Different from other ethnic minorities in the United States, the growth of the population of Latin origin is influenced by the persistent influence of the cultures of origin as well as the language of origin, Spanish. In the year 2006, 63% of the Latinos in the United States (44.3 Million) would prefer Spanish as their official language.

This phenomenon has had a profound impact in the culture of the United States, because the Spanish language is heard in all corners of the country. Politicians, leaders, professionals are becoming familiar with the Spanish language. The Mayor of New York, Michael Bloomberg, currently takes daily private Spanish classes, squeezing it in his daily schedule, he makes the time to learn the language of Cervantes with the understanding that our language will bring him closer and will help him understand our culture. The mayor of New York knows that knowing our language, he will get closer to our community and, therefore, he will be able to get the Hispanic support so critical to his political aspirations.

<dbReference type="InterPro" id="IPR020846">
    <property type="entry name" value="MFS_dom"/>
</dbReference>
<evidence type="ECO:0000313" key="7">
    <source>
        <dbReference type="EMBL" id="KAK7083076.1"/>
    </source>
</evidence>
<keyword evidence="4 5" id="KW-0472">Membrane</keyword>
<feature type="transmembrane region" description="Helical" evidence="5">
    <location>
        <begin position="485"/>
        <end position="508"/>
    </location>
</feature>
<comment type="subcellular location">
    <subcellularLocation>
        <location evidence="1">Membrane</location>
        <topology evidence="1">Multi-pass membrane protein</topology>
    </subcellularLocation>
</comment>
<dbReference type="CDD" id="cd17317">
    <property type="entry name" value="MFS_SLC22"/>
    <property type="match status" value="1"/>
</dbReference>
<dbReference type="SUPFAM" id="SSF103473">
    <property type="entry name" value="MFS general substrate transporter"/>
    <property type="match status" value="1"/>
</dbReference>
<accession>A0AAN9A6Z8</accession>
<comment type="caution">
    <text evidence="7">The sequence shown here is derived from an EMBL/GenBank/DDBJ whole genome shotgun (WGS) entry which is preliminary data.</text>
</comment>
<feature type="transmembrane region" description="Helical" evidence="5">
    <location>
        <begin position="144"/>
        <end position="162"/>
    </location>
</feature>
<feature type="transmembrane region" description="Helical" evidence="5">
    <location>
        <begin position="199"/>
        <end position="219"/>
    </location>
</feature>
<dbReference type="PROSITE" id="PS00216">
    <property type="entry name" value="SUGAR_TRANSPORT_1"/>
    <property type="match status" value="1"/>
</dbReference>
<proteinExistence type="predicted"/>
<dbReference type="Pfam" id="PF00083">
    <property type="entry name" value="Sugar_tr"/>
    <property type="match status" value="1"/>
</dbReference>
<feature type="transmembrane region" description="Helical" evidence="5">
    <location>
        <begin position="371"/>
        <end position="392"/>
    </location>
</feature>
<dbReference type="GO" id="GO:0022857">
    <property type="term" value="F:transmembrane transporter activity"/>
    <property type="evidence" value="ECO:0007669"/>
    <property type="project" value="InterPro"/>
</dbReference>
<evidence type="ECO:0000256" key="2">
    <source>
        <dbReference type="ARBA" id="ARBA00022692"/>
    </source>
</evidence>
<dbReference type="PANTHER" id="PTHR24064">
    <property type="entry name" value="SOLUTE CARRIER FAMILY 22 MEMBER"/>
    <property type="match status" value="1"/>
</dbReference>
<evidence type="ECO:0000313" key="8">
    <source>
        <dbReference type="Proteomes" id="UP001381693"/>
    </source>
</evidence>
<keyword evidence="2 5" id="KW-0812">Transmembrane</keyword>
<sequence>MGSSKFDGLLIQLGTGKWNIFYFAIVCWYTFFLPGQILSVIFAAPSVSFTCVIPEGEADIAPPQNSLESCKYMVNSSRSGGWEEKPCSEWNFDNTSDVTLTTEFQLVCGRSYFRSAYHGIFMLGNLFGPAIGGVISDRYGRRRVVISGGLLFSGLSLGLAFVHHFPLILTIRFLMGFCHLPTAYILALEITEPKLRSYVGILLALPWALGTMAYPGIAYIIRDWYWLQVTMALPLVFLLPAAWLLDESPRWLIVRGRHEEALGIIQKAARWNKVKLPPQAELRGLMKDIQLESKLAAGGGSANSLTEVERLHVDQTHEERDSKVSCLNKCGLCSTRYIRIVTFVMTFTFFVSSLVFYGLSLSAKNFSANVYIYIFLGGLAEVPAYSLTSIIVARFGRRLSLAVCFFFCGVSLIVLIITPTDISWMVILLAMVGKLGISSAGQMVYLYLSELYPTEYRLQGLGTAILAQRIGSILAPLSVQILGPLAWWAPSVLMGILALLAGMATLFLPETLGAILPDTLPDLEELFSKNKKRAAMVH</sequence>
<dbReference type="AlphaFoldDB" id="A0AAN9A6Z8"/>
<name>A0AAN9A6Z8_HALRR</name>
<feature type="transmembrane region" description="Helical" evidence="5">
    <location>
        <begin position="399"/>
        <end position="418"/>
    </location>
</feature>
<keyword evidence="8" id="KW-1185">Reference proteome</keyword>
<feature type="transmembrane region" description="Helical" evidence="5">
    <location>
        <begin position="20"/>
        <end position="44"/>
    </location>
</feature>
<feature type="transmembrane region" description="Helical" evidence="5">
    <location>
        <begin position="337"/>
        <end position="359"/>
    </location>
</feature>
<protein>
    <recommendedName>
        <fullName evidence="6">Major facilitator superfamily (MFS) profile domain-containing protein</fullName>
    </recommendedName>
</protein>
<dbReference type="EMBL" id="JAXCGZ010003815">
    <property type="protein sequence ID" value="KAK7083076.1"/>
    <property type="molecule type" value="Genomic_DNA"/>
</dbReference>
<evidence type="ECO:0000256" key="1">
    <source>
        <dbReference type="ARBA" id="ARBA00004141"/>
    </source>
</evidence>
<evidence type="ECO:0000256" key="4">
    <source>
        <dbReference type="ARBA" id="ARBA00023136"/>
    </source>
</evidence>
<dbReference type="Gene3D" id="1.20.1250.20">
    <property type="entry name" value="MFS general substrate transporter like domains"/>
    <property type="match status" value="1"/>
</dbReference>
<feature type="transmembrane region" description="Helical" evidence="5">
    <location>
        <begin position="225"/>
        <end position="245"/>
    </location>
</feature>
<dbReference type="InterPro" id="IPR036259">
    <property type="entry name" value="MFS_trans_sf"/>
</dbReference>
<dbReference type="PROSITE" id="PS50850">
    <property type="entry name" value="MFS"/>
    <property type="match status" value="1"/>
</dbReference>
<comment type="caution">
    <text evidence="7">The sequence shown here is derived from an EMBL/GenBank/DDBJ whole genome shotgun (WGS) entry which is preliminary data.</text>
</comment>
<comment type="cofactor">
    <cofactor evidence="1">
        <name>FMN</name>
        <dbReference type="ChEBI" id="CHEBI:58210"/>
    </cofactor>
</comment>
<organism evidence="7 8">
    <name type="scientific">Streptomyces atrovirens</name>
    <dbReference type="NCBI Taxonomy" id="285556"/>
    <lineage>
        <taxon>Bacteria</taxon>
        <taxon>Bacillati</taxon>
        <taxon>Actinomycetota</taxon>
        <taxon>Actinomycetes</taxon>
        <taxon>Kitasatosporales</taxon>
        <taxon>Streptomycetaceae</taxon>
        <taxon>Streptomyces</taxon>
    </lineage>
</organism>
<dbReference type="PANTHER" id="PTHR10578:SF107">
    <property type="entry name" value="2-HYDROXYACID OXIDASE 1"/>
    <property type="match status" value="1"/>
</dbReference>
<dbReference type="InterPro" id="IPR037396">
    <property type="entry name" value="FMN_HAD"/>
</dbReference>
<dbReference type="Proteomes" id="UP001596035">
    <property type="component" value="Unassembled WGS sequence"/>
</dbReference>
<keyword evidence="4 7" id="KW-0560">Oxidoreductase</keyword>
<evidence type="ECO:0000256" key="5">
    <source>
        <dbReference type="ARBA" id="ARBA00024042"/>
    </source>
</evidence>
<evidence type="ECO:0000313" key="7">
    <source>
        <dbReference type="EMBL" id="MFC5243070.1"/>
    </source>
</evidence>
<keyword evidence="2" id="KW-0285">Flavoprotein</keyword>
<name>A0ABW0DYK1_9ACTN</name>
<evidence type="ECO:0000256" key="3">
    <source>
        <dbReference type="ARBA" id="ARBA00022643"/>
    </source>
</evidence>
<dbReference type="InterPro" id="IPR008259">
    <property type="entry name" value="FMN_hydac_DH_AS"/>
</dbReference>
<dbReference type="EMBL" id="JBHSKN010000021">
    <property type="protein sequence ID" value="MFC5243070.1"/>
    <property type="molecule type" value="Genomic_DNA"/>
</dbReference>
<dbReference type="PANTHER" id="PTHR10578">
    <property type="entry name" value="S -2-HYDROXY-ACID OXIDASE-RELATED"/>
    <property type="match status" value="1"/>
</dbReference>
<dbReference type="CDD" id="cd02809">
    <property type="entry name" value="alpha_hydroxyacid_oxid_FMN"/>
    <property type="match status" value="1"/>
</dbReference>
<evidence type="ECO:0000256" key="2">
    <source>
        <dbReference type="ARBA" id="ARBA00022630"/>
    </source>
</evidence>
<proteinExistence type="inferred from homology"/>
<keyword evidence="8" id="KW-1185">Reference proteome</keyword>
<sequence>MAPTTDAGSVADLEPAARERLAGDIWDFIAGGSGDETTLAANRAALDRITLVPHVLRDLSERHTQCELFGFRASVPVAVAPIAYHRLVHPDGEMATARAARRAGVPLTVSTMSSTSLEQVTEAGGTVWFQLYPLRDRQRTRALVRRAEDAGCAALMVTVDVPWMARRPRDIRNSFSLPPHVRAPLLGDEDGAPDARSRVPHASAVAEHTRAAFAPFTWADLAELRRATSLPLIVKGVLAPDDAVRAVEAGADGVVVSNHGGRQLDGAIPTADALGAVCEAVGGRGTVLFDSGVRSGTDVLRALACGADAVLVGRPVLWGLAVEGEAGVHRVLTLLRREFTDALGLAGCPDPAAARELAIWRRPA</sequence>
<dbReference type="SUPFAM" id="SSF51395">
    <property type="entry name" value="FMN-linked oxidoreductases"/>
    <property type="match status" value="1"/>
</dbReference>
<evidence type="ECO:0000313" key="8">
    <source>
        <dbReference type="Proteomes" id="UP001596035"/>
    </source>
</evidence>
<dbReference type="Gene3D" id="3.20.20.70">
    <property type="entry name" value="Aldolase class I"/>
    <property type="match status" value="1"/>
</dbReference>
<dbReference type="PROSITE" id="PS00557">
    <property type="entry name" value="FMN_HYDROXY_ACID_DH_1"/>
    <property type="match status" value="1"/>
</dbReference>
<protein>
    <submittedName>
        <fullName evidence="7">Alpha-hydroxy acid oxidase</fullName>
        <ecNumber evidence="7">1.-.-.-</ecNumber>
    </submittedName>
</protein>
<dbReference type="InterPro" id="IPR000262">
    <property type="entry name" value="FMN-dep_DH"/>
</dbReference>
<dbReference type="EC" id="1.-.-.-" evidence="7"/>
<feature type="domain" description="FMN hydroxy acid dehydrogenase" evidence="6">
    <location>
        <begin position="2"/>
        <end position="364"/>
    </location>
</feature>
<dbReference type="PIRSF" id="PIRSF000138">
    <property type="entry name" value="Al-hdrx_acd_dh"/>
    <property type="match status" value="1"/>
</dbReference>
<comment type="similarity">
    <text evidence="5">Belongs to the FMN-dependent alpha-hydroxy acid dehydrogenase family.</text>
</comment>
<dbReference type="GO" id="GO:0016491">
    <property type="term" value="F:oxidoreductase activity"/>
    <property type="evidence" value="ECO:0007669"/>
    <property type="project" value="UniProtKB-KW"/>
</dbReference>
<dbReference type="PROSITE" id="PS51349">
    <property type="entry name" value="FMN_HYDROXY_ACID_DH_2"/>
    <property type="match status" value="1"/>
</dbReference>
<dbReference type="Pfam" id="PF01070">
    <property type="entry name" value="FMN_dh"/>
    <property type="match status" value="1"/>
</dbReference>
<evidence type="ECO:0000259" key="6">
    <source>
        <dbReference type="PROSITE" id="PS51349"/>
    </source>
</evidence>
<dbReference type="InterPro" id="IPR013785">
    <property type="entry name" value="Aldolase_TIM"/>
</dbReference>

At the same time, we also see some academic centers in the United States, dedicating more time and effort to the study of the different cultures from Latin America, and in some of these centers lead the way in these matters.


Larry D'Arrigo